Drug information provided by: IBM Micromedex
In deciding to use a medicine, the risks of taking the medicine must be weighed against the good it will do. This is a decision you and your doctor will make. For this medicine, the following should be considered:
Tell your doctor if you have ever had any unusual or allergic reaction to this medicine or any other medicines. Also tell your health care professional if you have any other types of allergies, such as to foods, dyes, preservatives, or animals. For non-prescription products, read the label or package ingredients carefully.
Use of risedronate is not indicated in children.
Appropriate studies have not been performed on the relationship of age to the effects of Actonel® with calcium in the pediatric population. Safety and efficacy have not been established.
Appropriate studies performed to date have not demonstrated geriatric-specific problems that would limit the usefulness of risedronate in the elderly.
Information about this risedronate-oral-route
||Animal studies have shown an adverse effect and there are no adequate studies in pregnant women OR no animal studies have been conducted and there are no adequate studies in pregnant women.
There are no adequate studies in women for determining infant risk when using this medication during breastfeeding. Weigh the potential benefits against the potential risks before taking this medication while breastfeeding.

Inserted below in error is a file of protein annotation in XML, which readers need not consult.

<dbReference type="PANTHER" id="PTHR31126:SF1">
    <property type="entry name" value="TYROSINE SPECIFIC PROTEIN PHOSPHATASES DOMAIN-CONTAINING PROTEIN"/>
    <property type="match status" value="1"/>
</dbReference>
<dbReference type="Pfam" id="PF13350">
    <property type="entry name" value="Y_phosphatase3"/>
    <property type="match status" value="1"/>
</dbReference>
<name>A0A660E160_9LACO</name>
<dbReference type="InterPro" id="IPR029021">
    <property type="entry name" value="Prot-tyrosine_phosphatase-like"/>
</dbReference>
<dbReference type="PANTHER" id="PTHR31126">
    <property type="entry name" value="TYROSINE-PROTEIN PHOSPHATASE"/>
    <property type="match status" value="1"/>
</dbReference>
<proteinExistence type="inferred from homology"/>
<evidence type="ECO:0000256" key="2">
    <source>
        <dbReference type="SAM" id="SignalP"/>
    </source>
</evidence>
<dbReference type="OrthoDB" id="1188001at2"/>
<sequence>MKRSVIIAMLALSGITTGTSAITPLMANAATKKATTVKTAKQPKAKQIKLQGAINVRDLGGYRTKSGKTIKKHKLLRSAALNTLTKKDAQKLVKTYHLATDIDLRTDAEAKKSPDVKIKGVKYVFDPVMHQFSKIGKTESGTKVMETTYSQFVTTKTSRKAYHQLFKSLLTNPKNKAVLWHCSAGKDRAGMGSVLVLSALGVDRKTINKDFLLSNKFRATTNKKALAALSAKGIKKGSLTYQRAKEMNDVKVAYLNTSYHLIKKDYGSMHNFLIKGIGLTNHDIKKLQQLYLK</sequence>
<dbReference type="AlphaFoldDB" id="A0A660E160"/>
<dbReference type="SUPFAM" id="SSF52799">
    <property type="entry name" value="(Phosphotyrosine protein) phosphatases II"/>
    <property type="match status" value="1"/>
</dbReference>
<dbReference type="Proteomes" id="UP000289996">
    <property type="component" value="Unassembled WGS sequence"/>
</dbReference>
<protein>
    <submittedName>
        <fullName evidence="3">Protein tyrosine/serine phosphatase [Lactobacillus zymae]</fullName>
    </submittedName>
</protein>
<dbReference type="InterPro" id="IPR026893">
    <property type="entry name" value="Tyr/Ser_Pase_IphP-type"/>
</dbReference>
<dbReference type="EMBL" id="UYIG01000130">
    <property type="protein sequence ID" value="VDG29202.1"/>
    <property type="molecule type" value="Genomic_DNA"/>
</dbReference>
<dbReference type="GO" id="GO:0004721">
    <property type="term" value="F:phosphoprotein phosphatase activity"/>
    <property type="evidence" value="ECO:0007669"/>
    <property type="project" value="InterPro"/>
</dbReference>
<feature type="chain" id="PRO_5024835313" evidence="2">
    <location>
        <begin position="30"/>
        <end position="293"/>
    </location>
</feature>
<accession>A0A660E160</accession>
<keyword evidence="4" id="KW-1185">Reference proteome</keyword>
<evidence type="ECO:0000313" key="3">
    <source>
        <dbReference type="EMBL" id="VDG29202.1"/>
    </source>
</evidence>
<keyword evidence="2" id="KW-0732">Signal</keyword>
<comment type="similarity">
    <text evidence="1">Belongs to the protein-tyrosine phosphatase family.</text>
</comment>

Although certain medicines should not be used together at all, in other cases two different medicines may be used together even if an interaction might occur. In these cases, your doctor may want to change the dose, or other precautions may be necessary. When you are taking this medicine, it is especially important that your healthcare professional know if you are taking any of the medicines listed below. The following interactions have been selected on the basis of their potential significance and are not necessarily all-inclusive.
Using this medicine with any of the following medicines may cause an increased risk of certain side effects, but using both drugs may be the best treatment for you. If both medicines are prescribed together, your doctor may change the dose or how often you use one or both of the medicines.
Certain medicines should not be used at or around the time of eating food or eating certain types of food since interactions may occur. Using alcohol or tobacco with certain medicines may also cause interactions to occur. The following interactions have been selected on the basis of their potential significance and are not necessarily all-inclusive.
Other Medical Problems
The presence of other medical problems may affect the use of this medicine. Make sure you tell your doctor if you have any other medical problems, especially:
Blood clotting problems or
Dental or tooth problems or
Dental procedures (eg, dental implants, tooth extraction) or
Poor oral hygiene or
Surgery (eg, dental surgery)—May increase risk for severe jaw problems.
Esophagus (the tube that runs from your throat to your stomach) problems (eg, achalasia, stricture) or
Hypocalcemia (low calcium in the blood) or
Inability to stand or sit upright for at least 30 minutes or
Kidney problems, severe or
Trouble with swallowing—Should not be used in patients with these conditions.
Stomach or bowel problems (eg, Barrett's esophagus, duodenitis, gastritis, heartburn, inflammation of the esophagus, or ulcers)—Use with caution. May make these conditions worse.